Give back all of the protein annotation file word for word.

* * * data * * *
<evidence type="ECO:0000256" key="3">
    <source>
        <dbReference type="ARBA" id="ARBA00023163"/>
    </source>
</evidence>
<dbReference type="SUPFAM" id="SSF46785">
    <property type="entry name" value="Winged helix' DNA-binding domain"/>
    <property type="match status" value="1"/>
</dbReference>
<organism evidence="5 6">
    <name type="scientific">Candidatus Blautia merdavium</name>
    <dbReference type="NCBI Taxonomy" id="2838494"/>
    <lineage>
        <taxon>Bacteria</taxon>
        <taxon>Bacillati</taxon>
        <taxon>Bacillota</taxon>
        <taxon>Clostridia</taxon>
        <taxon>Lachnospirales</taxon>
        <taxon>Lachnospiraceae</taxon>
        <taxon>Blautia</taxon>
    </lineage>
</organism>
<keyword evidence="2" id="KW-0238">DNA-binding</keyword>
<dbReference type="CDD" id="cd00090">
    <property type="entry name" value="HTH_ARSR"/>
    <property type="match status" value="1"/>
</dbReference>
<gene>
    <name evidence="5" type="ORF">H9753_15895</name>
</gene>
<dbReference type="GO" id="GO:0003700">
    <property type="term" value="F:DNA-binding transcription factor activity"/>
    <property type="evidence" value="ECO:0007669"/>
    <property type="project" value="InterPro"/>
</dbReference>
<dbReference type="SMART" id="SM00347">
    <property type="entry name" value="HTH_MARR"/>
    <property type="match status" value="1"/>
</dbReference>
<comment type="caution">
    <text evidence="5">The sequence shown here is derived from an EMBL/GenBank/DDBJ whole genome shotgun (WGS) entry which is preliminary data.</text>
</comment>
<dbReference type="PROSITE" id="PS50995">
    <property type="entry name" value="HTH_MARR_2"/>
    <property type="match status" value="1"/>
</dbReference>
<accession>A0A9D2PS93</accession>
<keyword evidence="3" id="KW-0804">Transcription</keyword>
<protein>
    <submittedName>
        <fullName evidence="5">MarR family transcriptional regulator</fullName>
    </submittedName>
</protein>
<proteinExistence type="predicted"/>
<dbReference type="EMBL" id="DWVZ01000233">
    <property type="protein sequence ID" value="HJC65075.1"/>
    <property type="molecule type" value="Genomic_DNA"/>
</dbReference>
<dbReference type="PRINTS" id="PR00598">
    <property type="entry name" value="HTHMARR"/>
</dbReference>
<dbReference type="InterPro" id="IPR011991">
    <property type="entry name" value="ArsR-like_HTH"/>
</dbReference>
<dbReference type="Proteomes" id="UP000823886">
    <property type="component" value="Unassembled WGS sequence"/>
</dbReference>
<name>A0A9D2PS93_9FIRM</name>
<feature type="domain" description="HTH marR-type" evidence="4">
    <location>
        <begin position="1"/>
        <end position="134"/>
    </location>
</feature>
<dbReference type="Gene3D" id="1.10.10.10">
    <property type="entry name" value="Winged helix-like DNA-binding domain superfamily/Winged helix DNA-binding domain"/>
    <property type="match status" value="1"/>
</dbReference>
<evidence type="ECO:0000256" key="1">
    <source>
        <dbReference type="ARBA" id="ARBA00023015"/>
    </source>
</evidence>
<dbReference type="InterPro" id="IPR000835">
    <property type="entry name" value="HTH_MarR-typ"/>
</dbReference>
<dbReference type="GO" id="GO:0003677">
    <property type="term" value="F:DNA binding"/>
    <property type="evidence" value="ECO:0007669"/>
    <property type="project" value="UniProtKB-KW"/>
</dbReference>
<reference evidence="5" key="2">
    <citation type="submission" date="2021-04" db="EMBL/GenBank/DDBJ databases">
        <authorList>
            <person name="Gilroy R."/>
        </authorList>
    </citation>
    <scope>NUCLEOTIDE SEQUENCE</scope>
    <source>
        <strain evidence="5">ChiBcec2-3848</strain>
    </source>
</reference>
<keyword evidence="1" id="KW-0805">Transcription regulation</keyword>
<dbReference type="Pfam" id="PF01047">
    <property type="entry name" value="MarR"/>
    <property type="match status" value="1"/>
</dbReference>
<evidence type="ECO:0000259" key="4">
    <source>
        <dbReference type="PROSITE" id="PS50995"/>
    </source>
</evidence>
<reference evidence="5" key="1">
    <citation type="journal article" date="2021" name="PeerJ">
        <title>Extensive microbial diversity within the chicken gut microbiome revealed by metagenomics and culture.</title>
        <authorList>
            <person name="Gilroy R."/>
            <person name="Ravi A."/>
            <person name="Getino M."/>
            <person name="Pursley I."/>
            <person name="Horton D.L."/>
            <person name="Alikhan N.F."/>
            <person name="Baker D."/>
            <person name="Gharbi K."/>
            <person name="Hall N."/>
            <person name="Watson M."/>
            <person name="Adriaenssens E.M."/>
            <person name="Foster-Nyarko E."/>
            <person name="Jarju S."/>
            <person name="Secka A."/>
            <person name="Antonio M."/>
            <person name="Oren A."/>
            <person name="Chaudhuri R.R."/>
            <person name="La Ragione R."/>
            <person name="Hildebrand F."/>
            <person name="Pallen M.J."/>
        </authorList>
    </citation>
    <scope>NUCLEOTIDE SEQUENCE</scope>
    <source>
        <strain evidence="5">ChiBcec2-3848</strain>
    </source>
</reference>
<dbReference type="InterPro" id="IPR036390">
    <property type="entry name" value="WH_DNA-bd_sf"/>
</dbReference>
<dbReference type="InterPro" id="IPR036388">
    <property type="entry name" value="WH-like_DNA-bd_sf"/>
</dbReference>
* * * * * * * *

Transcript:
<evidence type="ECO:0000256" key="3">
    <source>
        <dbReference type="ARBA" id="ARBA00023163"/>
    </source>
</evidence>
<dbReference type="SUPFAM" id="SSF46785">
    <property type="entry name" value="Winged helix' DNA-binding domain"/>
    <property type="match status" value="1"/>
</dbReference>
<organism evidence="5 6">
    <name type="scientific">Candidatus Blautia merdavium</name>
    <dbReference type="NCBI Taxonomy" id="2838494"/>
    <lineage>
        <taxon>Bacteria</taxon>
        <taxon>Bacillati</taxon>
        <taxon>Bacillota</taxon>
        <taxon>Clostridia</taxon>
        <taxon>Lachnospirales</taxon>
        <taxon>Lachnospiraceae</taxon>
        <taxon>Blautia</taxon>
    </lineage>
</organism>
<keyword evidence="2" id="KW-0238">DNA-binding</keyword>
<dbReference type="CDD" id="cd00090">
    <property type="entry name" value="HTH_ARSR"/>
    <property type="match status" value="1"/>
</dbReference>
<gene>
    <name evidence="5" type="ORF">H9753_15895</name>
</gene>
<dbReference type="GO" id="GO:0003700">
    <property type="term" value="F:DNA-binding transcription factor activity"/>
    <property type="evidence" value="ECO:0007669"/>
    <property type="project" value="InterPro"/>
</dbReference>
<dbReference type="SMART" id="SM00347">
    <property type="entry name" value="HTH_MARR"/>
    <property type="match status" value="1"/>
</dbReference>
<comment type="caution">
    <text evidence="5">The sequence shown here is derived from an EMBL/GenBank/DDBJ whole genome shotgun (WGS) entry which is preliminary data.</text>
</comment>
<dbReference type="PROSITE" id="PS50995">
    <property type="entry name" value="HTH_MARR_2"/>
    <property type="match status" value="1"/>
</dbReference>
<accession>A0A9D2PS93</accession>
<keyword evidence="3" id="KW-0804">Transcription</keyword>
<protein>
    <submittedName>
        <fullName evidence="5">MarR family transcriptional regulator</fullName>
    </submittedName>
</protein>
<proteinExistence type="predicted"/>
<dbReference type="EMBL" id="DWVZ01000233">
    <property type="protein sequence ID" value="HJC65075.1"/>
    <property type="molecule type" value="Genomic_DNA"/>
</dbReference>
<dbReference type="PRINTS" id="PR00598">
    <property type="entry name" value="HTHMARR"/>
</dbReference>
<dbReference type="InterPro" id="IPR011991">
    <property type="entry name" value="ArsR-like_HTH"/>
</dbReference>
<dbReference type="Proteomes" id="UP000823886">
    <property type="component" value="Unassembled WGS sequence"/>
</dbReference>
<name>A0A9D2PS93_9FIRM</name>
<feature type="domain" description="HTH marR-type" evidence="4">
    <location>
        <begin position="1"/>
        <end position="134"/>
    </location>
</feature>
<dbReference type="Gene3D" id="1.10.10.10">
    <property type="entry name" value="Winged helix-like DNA-binding domain superfamily/Winged helix DNA-binding domain"/>
    <property type="match status" value="1"/>
</dbReference>
<evidence type="ECO:0000256" key="1">
    <source>
        <dbReference type="ARBA" id="ARBA00023015"/>
    </source>
</evidence>
<dbReference type="InterPro" id="IPR000835">
    <property type="entry name" value="HTH_MarR-typ"/>
</dbReference>
<dbReference type="GO" id="GO:0003677">
    <property type="term" value="F:DNA binding"/>
    <property type="evidence" value="ECO:0007669"/>
    <property type="project" value="UniProtKB-KW"/>
</dbReference>
<reference evidence="5" key="2">
    <citation type="submission" date="2021-04" db="EMBL/GenBank/DDBJ databases">
        <authorList>
            <person name="Gilroy R."/>
        </authorList>
    </citation>
    <scope>NUCLEOTIDE SEQUENCE</scope>
    <source>
        <strain evidence="5">ChiBcec2-3848</strain>
    </source>
</reference>
<keyword evidence="1" id="KW-0805">Transcription regulation</keyword>
<dbReference type="Pfam" id="PF01047">
    <property type="entry name" value="MarR"/>
    <property type="match status" value="1"/>
</dbReference>
<evidence type="ECO:0000259" key="4">
    <source>
        <dbReference type="PROSITE" id="PS50995"/>
    </source>
</evidence>
<reference evidence="5" key="1">
    <citation type="journal article" date="2021" name="PeerJ">
        <title>Extensive microbial diversity within the chicken gut microbiome revealed by metagenomics and culture.</title>
        <authorList>
            <person name="Gilroy R."/>
            <person name="Ravi A."/>
            <person name="Getino M."/>
            <person name="Pursley I."/>
            <person name="Horton D.L."/>
            <person name="Alikhan N.F."/>
            <person name="Baker D."/>
            <person name="Gharbi K."/>
            <person name="Hall N."/>
            <person name="Watson M."/>
            <person name="Adriaenssens E.M."/>
            <person name="Foster-Nyarko E."/>
            <person name="Jarju S."/>
            <person name="Secka A."/>
            <person name="Antonio M."/>
            <person name="Oren A."/>
            <person name="Chaudhuri R.R."/>
            <person name="La Ragione R."/>
            <person name="Hildebrand F."/>
            <person name="Pallen M.J."/>
        </authorList>
    </citation>
    <scope>NUCLEOTIDE SEQUENCE</scope>
    <source>
        <strain evidence="5">ChiBcec2-3848</strain>
    </source>
</reference>
<dbReference type="InterPro" id="IPR036390">
    <property type="entry name" value="WH_DNA-bd_sf"/>
</dbReference>
<dbReference type="InterPro" id="IPR036388">
    <property type="entry name" value="WH-like_DNA-bd_sf"/>
</dbReference>